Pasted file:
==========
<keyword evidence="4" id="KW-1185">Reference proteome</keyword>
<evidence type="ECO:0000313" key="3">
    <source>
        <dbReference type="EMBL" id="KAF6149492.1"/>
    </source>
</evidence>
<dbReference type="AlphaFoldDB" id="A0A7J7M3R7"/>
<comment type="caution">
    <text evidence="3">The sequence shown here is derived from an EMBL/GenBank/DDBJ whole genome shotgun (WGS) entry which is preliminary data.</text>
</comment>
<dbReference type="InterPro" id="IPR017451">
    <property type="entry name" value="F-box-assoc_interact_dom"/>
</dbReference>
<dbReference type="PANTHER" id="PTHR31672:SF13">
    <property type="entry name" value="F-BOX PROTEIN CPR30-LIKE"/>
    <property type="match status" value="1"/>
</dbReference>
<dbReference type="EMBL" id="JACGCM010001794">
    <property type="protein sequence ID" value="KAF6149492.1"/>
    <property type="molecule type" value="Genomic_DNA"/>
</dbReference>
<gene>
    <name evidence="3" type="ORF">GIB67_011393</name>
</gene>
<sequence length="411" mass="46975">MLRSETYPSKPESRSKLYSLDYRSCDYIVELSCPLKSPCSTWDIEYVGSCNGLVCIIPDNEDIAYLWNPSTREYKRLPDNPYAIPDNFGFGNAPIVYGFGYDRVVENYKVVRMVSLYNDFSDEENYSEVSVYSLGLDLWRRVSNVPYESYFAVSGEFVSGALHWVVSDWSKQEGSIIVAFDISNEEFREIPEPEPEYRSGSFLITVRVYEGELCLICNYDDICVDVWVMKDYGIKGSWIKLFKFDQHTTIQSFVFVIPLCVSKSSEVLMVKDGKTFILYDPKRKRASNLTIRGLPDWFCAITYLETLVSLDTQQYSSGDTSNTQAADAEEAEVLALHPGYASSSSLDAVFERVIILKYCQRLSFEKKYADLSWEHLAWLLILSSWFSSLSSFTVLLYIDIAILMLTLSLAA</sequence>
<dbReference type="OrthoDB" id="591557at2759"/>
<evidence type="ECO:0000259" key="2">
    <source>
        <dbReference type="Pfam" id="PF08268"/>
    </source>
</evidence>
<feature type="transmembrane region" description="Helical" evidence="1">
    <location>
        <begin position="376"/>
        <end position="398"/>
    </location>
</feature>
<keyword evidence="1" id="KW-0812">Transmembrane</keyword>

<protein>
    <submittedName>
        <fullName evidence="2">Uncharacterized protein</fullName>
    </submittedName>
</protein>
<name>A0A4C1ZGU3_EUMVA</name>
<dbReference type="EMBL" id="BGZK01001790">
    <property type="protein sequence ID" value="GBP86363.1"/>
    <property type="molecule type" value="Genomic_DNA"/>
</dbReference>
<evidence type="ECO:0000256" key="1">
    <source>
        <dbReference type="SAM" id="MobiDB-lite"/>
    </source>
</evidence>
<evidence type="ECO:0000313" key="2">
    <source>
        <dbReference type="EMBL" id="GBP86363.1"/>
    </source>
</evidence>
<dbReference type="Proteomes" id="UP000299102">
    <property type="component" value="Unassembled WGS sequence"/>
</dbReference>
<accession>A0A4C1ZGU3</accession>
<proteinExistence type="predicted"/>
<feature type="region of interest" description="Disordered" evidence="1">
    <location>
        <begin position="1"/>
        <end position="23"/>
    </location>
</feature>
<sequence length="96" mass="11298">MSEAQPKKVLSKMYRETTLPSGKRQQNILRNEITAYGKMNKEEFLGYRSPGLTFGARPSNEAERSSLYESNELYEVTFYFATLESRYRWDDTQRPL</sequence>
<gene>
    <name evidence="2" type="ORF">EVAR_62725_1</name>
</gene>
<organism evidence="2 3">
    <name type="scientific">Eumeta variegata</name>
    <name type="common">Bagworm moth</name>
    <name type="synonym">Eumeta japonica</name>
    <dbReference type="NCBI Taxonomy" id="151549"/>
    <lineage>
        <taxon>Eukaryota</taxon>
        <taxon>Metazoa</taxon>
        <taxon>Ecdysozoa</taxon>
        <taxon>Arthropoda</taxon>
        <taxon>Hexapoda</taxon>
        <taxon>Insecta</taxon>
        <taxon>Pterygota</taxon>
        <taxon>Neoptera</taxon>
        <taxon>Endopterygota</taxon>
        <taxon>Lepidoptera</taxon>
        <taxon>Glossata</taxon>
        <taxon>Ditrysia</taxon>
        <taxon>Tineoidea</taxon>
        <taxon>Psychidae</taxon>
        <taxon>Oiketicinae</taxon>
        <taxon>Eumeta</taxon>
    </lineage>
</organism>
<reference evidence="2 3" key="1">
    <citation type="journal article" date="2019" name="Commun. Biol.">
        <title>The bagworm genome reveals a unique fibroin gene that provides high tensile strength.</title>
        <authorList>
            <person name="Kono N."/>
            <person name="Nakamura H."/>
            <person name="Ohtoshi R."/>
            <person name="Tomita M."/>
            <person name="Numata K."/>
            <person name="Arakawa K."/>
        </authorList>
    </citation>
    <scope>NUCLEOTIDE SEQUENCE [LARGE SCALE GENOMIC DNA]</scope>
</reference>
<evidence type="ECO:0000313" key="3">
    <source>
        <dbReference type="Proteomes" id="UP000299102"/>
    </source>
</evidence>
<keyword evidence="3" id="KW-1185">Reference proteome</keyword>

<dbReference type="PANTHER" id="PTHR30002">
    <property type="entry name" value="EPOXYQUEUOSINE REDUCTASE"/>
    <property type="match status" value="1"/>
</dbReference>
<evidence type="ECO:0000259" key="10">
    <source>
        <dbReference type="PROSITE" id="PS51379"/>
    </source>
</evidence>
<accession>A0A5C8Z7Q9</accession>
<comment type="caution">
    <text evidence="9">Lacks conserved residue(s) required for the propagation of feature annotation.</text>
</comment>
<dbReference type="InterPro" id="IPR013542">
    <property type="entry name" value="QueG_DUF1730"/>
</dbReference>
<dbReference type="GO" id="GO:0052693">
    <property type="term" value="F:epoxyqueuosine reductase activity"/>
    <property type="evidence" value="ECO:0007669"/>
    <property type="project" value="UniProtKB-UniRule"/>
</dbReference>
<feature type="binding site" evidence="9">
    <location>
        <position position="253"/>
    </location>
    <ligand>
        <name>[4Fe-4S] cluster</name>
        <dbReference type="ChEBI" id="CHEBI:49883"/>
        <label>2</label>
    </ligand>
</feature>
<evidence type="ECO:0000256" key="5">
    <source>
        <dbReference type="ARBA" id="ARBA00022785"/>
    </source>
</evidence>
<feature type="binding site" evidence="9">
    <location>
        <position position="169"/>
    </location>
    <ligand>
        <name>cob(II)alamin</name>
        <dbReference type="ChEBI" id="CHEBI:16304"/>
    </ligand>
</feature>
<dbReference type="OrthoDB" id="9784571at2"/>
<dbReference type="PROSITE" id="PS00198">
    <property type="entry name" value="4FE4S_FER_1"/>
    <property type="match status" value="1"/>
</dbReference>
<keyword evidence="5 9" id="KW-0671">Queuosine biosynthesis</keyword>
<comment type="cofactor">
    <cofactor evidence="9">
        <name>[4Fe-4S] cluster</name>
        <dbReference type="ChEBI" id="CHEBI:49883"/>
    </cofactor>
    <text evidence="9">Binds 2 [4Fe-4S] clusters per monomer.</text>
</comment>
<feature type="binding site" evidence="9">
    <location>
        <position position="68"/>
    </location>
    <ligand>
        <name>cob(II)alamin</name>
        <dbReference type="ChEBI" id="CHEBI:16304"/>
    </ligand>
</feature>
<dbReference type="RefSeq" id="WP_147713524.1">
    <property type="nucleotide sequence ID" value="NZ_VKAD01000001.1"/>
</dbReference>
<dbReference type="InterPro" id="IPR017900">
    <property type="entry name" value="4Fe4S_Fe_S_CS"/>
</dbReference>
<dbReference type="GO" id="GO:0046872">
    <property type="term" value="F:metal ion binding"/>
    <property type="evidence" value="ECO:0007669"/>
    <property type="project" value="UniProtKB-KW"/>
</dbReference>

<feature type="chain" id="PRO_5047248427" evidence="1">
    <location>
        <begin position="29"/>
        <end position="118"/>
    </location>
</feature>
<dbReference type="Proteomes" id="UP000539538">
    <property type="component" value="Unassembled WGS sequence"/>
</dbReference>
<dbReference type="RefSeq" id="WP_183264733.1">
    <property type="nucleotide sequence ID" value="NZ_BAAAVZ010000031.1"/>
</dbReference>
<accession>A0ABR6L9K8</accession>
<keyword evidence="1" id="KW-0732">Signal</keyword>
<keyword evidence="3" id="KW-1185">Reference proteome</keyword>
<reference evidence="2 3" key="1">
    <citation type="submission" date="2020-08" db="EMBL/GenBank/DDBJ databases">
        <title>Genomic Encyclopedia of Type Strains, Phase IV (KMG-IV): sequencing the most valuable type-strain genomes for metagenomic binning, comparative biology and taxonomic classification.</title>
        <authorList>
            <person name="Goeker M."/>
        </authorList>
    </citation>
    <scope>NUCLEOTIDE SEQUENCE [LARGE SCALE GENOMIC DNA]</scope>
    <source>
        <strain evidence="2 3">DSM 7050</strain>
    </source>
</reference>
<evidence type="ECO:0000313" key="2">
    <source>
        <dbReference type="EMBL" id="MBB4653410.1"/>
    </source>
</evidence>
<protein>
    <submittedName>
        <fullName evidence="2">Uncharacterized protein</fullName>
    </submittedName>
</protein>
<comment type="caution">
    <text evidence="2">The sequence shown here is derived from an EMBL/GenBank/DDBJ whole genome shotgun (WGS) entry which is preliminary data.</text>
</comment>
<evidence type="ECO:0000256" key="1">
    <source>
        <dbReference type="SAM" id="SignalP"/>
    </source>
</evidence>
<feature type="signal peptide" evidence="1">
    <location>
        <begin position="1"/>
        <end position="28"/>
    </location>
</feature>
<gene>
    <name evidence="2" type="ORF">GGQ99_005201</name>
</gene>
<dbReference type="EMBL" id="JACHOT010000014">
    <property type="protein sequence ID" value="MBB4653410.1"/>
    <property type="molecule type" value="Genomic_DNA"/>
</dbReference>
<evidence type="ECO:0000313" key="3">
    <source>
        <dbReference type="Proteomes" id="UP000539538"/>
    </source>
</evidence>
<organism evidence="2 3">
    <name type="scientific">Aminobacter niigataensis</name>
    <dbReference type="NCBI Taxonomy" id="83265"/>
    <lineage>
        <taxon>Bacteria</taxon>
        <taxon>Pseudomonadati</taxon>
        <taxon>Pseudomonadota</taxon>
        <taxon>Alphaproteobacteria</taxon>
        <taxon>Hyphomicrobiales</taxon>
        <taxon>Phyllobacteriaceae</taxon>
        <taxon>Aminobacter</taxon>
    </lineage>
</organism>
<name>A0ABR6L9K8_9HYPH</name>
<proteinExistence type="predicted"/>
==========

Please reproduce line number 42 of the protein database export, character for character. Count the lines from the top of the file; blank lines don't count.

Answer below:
    </submittedName>